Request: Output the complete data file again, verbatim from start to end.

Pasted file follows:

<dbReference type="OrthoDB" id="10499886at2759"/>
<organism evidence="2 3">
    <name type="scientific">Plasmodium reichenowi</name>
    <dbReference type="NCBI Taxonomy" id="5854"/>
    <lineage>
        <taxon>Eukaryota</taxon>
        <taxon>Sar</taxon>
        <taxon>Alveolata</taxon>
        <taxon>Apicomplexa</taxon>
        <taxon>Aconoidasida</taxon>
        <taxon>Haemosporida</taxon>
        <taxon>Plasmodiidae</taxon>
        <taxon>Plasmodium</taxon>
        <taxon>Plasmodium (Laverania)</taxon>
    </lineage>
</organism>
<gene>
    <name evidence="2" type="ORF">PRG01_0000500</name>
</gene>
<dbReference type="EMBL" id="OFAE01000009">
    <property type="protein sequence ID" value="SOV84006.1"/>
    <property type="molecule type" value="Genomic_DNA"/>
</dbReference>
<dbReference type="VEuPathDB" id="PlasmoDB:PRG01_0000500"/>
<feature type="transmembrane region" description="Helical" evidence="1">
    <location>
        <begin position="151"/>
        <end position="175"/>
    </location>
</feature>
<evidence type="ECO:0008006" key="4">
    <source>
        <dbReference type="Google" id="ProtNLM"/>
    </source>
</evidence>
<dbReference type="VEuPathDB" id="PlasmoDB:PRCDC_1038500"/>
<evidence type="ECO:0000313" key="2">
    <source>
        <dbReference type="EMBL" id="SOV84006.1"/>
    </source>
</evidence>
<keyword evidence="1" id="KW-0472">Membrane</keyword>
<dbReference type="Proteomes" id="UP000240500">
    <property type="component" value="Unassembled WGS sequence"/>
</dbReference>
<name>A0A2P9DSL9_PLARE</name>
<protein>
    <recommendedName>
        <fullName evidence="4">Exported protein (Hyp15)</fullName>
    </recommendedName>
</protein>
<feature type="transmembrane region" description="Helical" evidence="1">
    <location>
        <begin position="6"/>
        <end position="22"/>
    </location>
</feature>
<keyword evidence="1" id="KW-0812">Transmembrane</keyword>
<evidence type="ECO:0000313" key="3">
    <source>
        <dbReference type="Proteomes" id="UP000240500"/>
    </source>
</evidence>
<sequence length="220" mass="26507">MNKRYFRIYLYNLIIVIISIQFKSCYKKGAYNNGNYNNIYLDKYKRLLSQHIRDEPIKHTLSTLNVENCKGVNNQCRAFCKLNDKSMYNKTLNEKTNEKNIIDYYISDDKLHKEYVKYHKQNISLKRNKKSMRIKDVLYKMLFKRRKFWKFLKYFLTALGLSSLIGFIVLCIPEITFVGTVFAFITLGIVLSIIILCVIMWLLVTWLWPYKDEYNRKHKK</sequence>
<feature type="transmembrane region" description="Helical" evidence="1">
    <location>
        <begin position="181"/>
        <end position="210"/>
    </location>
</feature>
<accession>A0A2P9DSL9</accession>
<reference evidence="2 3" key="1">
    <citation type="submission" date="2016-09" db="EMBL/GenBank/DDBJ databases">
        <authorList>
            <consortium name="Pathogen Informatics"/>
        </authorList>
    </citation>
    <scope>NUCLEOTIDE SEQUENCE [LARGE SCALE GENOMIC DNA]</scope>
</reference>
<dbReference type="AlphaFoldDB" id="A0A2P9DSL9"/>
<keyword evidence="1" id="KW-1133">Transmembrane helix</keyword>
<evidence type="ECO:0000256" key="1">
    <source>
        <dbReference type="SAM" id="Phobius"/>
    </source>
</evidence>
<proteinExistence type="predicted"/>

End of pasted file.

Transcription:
<dbReference type="OrthoDB" id="10499886at2759"/>
<organism evidence="2 3">
    <name type="scientific">Plasmodium reichenowi</name>
    <dbReference type="NCBI Taxonomy" id="5854"/>
    <lineage>
        <taxon>Eukaryota</taxon>
        <taxon>Sar</taxon>
        <taxon>Alveolata</taxon>
        <taxon>Apicomplexa</taxon>
        <taxon>Aconoidasida</taxon>
        <taxon>Haemosporida</taxon>
        <taxon>Plasmodiidae</taxon>
        <taxon>Plasmodium</taxon>
        <taxon>Plasmodium (Laverania)</taxon>
    </lineage>
</organism>
<gene>
    <name evidence="2" type="ORF">PRG01_0000500</name>
</gene>
<dbReference type="EMBL" id="OFAE01000009">
    <property type="protein sequence ID" value="SOV84006.1"/>
    <property type="molecule type" value="Genomic_DNA"/>
</dbReference>
<dbReference type="VEuPathDB" id="PlasmoDB:PRG01_0000500"/>
<feature type="transmembrane region" description="Helical" evidence="1">
    <location>
        <begin position="151"/>
        <end position="175"/>
    </location>
</feature>
<evidence type="ECO:0008006" key="4">
    <source>
        <dbReference type="Google" id="ProtNLM"/>
    </source>
</evidence>
<dbReference type="VEuPathDB" id="PlasmoDB:PRCDC_1038500"/>
<evidence type="ECO:0000313" key="2">
    <source>
        <dbReference type="EMBL" id="SOV84006.1"/>
    </source>
</evidence>
<keyword evidence="1" id="KW-0472">Membrane</keyword>
<dbReference type="Proteomes" id="UP000240500">
    <property type="component" value="Unassembled WGS sequence"/>
</dbReference>
<name>A0A2P9DSL9_PLARE</name>
<protein>
    <recommendedName>
        <fullName evidence="4">Exported protein (Hyp15)</fullName>
    </recommendedName>
</protein>
<feature type="transmembrane region" description="Helical" evidence="1">
    <location>
        <begin position="6"/>
        <end position="22"/>
    </location>
</feature>
<keyword evidence="1" id="KW-0812">Transmembrane</keyword>
<evidence type="ECO:0000313" key="3">
    <source>
        <dbReference type="Proteomes" id="UP000240500"/>
    </source>
</evidence>
<sequence length="220" mass="26507">MNKRYFRIYLYNLIIVIISIQFKSCYKKGAYNNGNYNNIYLDKYKRLLSQHIRDEPIKHTLSTLNVENCKGVNNQCRAFCKLNDKSMYNKTLNEKTNEKNIIDYYISDDKLHKEYVKYHKQNISLKRNKKSMRIKDVLYKMLFKRRKFWKFLKYFLTALGLSSLIGFIVLCIPEITFVGTVFAFITLGIVLSIIILCVIMWLLVTWLWPYKDEYNRKHKK</sequence>
<feature type="transmembrane region" description="Helical" evidence="1">
    <location>
        <begin position="181"/>
        <end position="210"/>
    </location>
</feature>
<accession>A0A2P9DSL9</accession>
<reference evidence="2 3" key="1">
    <citation type="submission" date="2016-09" db="EMBL/GenBank/DDBJ databases">
        <authorList>
            <consortium name="Pathogen Informatics"/>
        </authorList>
    </citation>
    <scope>NUCLEOTIDE SEQUENCE [LARGE SCALE GENOMIC DNA]</scope>
</reference>
<dbReference type="AlphaFoldDB" id="A0A2P9DSL9"/>
<keyword evidence="1" id="KW-1133">Transmembrane helix</keyword>
<evidence type="ECO:0000256" key="1">
    <source>
        <dbReference type="SAM" id="Phobius"/>
    </source>
</evidence>
<proteinExistence type="predicted"/>